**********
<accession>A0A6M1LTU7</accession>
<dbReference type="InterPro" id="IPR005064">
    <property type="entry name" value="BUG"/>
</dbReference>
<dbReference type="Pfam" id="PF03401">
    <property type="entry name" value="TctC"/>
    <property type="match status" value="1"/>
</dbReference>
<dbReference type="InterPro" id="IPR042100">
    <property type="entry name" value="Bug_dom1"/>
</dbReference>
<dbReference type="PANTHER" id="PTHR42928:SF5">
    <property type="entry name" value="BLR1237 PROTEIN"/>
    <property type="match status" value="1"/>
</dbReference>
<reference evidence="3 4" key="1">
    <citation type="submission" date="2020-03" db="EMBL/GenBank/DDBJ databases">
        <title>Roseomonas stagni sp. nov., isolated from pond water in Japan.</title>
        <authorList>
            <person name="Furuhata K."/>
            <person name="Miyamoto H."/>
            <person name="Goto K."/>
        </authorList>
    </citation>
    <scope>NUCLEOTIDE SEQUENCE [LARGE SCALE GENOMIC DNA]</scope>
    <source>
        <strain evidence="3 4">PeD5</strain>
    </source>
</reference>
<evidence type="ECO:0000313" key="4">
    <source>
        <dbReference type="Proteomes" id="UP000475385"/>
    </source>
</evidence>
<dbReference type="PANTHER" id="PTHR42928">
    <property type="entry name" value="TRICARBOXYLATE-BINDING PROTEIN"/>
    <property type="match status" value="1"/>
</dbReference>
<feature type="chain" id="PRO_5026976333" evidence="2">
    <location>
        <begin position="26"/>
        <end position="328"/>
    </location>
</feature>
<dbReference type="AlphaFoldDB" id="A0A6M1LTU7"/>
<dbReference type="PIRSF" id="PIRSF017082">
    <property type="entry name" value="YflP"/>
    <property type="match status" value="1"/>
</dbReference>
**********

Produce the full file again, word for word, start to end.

<accession>A0A6M1LTU7</accession>
<dbReference type="InterPro" id="IPR005064">
    <property type="entry name" value="BUG"/>
</dbReference>
<dbReference type="Pfam" id="PF03401">
    <property type="entry name" value="TctC"/>
    <property type="match status" value="1"/>
</dbReference>
<dbReference type="InterPro" id="IPR042100">
    <property type="entry name" value="Bug_dom1"/>
</dbReference>
<dbReference type="PANTHER" id="PTHR42928:SF5">
    <property type="entry name" value="BLR1237 PROTEIN"/>
    <property type="match status" value="1"/>
</dbReference>
<reference evidence="3 4" key="1">
    <citation type="submission" date="2020-03" db="EMBL/GenBank/DDBJ databases">
        <title>Roseomonas stagni sp. nov., isolated from pond water in Japan.</title>
        <authorList>
            <person name="Furuhata K."/>
            <person name="Miyamoto H."/>
            <person name="Goto K."/>
        </authorList>
    </citation>
    <scope>NUCLEOTIDE SEQUENCE [LARGE SCALE GENOMIC DNA]</scope>
    <source>
        <strain evidence="3 4">PeD5</strain>
    </source>
</reference>
<evidence type="ECO:0000313" key="4">
    <source>
        <dbReference type="Proteomes" id="UP000475385"/>
    </source>
</evidence>
<dbReference type="PANTHER" id="PTHR42928">
    <property type="entry name" value="TRICARBOXYLATE-BINDING PROTEIN"/>
    <property type="match status" value="1"/>
</dbReference>
<feature type="chain" id="PRO_5026976333" evidence="2">
    <location>
        <begin position="26"/>
        <end position="328"/>
    </location>
</feature>
<dbReference type="AlphaFoldDB" id="A0A6M1LTU7"/>
<dbReference type="PIRSF" id="PIRSF017082">
    <property type="entry name" value="YflP"/>
    <property type="match status" value="1"/>
</dbReference>